An ANI is one of several possible OSHA classifications for a workplace injury. In order from least to most severe, they are:

  1. Accident no injury: An accident that could have resulted in an injury but didn't.
  2. First aid: An accident such as a cut or scrape for which treatment can be rendered by non-medical personnel on-site.
  3. Confirmation of first aid: An accident serious enough that the employee was taken to a medical professional, but treatment was not anything non-medical personnel couldn't have done. Examples include giving over-the-counter pain killers and rinsing out a foreign particle in the eye.
  4. Recordable injury: An injury serious enough that a medical professional rendered aid which could not have been administered by non-medical personnel. Examples include prescribing painkillers or antibiotics and giving stitches for a serious cut.
  5. Restricted duty: An injury serious enough that the doctor puts restrictions on the employee's at-work activities, such as a weight limit for lifting with an injured arm.
  6. Lost Time Injury: An accident resulting in an injury serious enough that the doctor keeps the employee away from work for a period of time.
  7. Fatality: An accident resulting in death.

OSHA uses these classifications to rate the severity of workplace accidents, and misrepresenting workplace accidents is a serious offense, punishable by fines and, more importantly, increased OSHA scrutiny of the workplace. Accidents classified as Recordable and above are reported to OSHA; Comfirmation of First Aid and below are for a company's own internal use.

The "safety pyramid" uses these classifications to illustrate that for every workplace fatality, there are a number of lost time and restricted duty injuries, more recordable injuries, even more first aids and confirmations of first aid, and a very large number of ANIs. Serious accidents typically happen when unsafe conditions or actions which have caused several ANIs finally cause a real accident. This means that by recording and taking action on ANIs, letting them serve as warning signs that unsafe conditions exist, the more serious accidents can be avoided.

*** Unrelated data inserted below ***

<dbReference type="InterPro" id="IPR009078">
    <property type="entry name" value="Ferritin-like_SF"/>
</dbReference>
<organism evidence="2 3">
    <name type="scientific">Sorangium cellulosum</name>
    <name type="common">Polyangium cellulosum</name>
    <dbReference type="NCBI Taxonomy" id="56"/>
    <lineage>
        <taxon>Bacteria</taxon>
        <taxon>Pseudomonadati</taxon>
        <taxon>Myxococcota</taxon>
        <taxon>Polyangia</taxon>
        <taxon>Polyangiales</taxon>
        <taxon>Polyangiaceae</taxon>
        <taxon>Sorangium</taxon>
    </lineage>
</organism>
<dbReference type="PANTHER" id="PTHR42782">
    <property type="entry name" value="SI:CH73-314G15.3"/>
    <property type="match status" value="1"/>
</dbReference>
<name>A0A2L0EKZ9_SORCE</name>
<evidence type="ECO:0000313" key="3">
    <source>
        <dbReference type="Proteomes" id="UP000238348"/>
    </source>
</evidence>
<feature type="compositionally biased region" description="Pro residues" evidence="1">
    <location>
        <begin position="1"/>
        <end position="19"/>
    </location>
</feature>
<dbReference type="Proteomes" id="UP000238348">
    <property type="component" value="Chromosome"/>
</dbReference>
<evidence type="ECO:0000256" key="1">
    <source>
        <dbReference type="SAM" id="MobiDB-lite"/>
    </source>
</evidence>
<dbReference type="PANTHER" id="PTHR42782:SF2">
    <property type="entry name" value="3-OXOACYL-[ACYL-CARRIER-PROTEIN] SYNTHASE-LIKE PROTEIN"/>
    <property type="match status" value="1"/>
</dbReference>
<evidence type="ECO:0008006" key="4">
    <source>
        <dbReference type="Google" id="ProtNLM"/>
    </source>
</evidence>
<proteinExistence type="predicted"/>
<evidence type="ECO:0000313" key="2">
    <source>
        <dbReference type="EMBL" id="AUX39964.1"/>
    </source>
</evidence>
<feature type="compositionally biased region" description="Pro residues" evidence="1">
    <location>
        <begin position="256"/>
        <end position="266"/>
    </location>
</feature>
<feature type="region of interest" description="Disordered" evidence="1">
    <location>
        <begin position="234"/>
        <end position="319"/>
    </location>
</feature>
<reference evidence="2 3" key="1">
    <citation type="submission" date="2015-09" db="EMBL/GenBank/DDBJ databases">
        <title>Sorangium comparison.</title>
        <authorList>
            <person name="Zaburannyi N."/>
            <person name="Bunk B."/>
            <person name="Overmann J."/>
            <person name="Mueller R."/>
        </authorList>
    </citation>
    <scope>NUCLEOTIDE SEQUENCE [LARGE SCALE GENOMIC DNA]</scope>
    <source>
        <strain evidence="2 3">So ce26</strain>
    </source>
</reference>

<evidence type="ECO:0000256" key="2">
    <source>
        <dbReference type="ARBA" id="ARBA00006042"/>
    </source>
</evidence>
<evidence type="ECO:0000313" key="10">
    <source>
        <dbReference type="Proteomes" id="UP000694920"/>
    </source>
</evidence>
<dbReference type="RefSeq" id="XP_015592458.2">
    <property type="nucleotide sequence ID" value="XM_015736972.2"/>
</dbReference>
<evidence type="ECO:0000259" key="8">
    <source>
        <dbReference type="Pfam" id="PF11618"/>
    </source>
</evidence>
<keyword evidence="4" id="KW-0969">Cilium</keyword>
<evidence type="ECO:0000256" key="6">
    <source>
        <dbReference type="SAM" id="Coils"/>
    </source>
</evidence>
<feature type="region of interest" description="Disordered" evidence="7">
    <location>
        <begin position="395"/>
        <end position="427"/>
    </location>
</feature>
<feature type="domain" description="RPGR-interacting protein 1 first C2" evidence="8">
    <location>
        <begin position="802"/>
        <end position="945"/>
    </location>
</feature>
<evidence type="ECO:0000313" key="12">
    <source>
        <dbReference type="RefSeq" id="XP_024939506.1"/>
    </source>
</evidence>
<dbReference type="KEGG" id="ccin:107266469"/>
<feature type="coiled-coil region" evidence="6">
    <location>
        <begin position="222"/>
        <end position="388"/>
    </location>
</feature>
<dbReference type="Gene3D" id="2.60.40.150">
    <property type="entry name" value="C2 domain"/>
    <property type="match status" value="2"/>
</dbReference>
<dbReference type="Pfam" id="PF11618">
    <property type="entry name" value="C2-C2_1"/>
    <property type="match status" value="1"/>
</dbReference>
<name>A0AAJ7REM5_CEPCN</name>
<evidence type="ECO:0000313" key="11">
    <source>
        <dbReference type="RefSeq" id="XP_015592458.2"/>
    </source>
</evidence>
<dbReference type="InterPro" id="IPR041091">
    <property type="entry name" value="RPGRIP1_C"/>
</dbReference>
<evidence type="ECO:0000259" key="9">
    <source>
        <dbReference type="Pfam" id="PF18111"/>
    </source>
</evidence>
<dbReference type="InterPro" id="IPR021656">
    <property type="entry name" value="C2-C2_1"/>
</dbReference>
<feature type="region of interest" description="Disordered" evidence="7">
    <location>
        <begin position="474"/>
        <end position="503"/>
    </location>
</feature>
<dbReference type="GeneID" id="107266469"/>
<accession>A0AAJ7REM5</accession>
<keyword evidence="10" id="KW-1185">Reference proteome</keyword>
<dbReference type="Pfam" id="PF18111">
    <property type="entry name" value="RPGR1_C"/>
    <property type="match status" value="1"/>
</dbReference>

Examples of ANIs include heavy objects falling over, machines malfunctioning in a dangerous manner, slips and stumbles which did not result in injury, and minor bumps, abrasions, and snags which could have been more serious if conditions were worse. All of these are warning signs that something is wrong and should be corrected before somebody gets hurt.

For example if one employee slips on a patch of oil from a leaky gearbox, but catches himself, it's probably only a matter of time before another employee slips and falls, resulting in a serious injury. If the ANI is not reported, and no action is taken, the gearbox will continue to leak and someone will probably eventually get hurt. But if the company has a good safety policy in place, and more importantly a safety culture, the ANI will be reported, the leak will be fixed, and a potential accident has been avoided.

Of course, it's important from a moral perspective to have a safe workplace. Employers are morally obligated to look out for the welfare of their employees. Legally and economically, there are serious drawbacks to having an unsafe working environment. First of all the company can be held liable for the accident if it can be shown that the accident occurred through the company's negligence. Secondly an injury results in lost work time, the temporary or permanent loss of experienced labor, and probably also lost production time. Finally, employees are more likely to remain with a company where they feel safe working.

All of this can be avoided by instituting a safety culture at the workplace. A safety culture means that the employees, from management all the way down, understand the importance of workplace safety, follow established guidelines on reporting accidents and correcting their root cause, and actively encourage others to do the same. A workplace without a good safety culture allows unsafe acts and conditions to continue until they result in a real accident.

All of this means that the reporting of ANIs should be encouraged. ANIs are not counted against a company's safety record like injuries are. Instead they are a measure of how well a company is following safety guidelines and establishing a safety culture. A factory with several ANIs reported — and acted on — per month is a factory taking proactive steps to protect its employees.

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